The preceding months had been difficult ones for the Austens. On Jane’s twenty-ninth birthday, in December 1804, her beloved friend and mentor Anne Lefroy, known as Madame Lefroy, was killed in a horseback riding accident at 55. Two weeks later, the Austen patriarch, the Rev. George Austen, died unexpectedly at 73. His death, with the loss of his clerical pension, inaugurated a financial slide that would eventually force the surviving Austen women to move repeatedly, as they sought ever-cheaper rented rooms in less and less desirable parts of Bath.


Some inkling of these troubles surely hangs over the letter Jane wrote to Cassandra, who was back in Hampshire, the county the Austen sisters had called home until four years earlier, when their parents uprooted them. While Cassandra helped nurse the dying Mrs. Lloyd, mother of their sister-in-law Mary Austen and their close friend Martha Lloyd, Jane reported the news from Bath.


“This morning we have been to see Miss Chamberlayne look hot on horseback,” Jane wrote to Cassandra. “Seven years & four months ago we went to the same Ridinghouse to see Miss Lefroy’s performance!—What a different set are we now moving in! But seven years I suppose are enough to change every pore of one’s skin, & every feeling of one’s mind.”


By our standards, Jane Austen was still young in 1805, and it would be another decade before she began Persuasion. But already, in this letter, we can glimpse the emotional raw materials of the novel: a melancholy sense of the inexorable passage of time.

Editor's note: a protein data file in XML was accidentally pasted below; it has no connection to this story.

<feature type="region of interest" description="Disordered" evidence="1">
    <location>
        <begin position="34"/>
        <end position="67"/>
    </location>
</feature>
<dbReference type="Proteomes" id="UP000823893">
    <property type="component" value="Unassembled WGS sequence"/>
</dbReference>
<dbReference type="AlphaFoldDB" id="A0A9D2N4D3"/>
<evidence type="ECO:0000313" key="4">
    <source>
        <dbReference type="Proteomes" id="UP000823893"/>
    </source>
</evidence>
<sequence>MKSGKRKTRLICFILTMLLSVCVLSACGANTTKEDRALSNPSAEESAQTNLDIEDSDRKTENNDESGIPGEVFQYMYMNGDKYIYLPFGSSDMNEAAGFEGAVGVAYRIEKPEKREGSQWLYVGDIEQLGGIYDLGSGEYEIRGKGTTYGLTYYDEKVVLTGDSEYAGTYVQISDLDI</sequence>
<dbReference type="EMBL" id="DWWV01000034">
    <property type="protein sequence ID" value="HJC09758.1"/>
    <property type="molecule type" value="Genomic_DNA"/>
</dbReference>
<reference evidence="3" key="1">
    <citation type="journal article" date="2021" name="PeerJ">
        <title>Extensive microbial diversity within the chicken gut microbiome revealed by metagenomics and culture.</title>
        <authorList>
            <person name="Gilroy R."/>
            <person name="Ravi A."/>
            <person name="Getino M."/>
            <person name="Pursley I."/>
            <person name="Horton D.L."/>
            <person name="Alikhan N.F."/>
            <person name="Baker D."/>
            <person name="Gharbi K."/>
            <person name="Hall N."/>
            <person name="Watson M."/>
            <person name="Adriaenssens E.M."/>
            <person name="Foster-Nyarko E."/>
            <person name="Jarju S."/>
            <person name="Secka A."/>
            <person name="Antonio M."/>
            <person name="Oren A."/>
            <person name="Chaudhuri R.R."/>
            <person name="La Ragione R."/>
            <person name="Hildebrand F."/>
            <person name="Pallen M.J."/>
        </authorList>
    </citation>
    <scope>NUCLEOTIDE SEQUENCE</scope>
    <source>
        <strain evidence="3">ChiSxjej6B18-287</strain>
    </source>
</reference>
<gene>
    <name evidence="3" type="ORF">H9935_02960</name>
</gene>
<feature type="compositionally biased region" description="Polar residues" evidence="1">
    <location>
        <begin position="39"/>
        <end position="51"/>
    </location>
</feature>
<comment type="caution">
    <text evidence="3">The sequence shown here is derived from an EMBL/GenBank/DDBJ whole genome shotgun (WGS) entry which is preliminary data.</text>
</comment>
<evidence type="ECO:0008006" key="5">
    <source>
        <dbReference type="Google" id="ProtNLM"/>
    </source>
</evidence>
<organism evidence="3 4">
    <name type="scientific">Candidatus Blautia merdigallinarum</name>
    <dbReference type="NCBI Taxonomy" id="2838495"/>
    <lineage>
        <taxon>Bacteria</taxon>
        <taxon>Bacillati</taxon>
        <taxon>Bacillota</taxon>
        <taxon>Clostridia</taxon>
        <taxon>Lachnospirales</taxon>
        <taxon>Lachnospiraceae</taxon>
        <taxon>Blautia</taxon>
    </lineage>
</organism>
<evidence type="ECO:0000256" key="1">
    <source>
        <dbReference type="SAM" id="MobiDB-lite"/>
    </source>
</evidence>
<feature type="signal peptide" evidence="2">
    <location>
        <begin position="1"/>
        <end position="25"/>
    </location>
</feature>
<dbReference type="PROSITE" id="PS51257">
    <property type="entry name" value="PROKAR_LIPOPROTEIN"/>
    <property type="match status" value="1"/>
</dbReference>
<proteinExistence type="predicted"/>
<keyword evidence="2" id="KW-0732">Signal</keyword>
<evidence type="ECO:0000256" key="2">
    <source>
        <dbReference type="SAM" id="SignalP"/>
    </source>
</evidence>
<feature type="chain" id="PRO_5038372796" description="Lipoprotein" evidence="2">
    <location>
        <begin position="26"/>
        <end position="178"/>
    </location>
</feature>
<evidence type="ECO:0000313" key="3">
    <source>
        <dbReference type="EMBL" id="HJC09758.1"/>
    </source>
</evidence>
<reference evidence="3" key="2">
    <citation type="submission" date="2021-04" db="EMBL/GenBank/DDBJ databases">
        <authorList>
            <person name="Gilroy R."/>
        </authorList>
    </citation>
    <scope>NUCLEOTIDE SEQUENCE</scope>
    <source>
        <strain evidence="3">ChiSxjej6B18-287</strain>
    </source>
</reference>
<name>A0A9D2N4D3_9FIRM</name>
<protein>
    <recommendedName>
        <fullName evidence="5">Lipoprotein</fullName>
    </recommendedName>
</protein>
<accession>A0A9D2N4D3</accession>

By Deborah Yaffe, Apr 8 2019 01:00PM

For Janeites, it’s salt rubbed in a wound: the news that scholars will soon be able to inspect a fascinating trove of letters from an interesting and important Georgian-era woman. . . who isn’t Jane Austen, because her letters are still burnt to a crisp.


No, the letters in question were written by Henrietta, Countess of Bessborough – many of them to her lover, Lord Granville, an important nineteenth-century diplomat who served as British ambassador to Russia and France. The letters – stored in two tin trunks, reports the website inews -- form a small part of a huge Granville family archive, recently acquired by the British Library for £860,000 (about $1.1 million).


Lady Bessborough, usually known as Harriet, has no end of interesting family connections. Her father was the 1st Earl Spencer, originator of the line that leads to Princess Diana. Her sister was the writer, political activist, and socialite Georgiana, Duchess of Devonshire. Her daughter was the scandalous Lady Caroline Lamb, who unforgettably summed up her own sometime lover, Lord Byron, as “mad, bad, and dangerous to know.” And Lady Bessborough eventually contrived to marry off Lord Granville – yes, the man she’d been sleeping with -- to her own niece, Georgiana’s daughter, who, in a stranger-than-fiction twist, was also named Harriet.


But enough of this gossip about the incestuously small world of the British aristocracy. For our purposes, what’s interesting is a book recommendation Harriet sent to her big sister Georgiana in November 1811. “God bless you dearest G. have you read Sense & Sensibility?” Harriet wrote, just weeks after the book’s publication. “It is a clever novel [,] they were full of it at Althrop – tho’ it ends stupidly I was much amus’d by it.”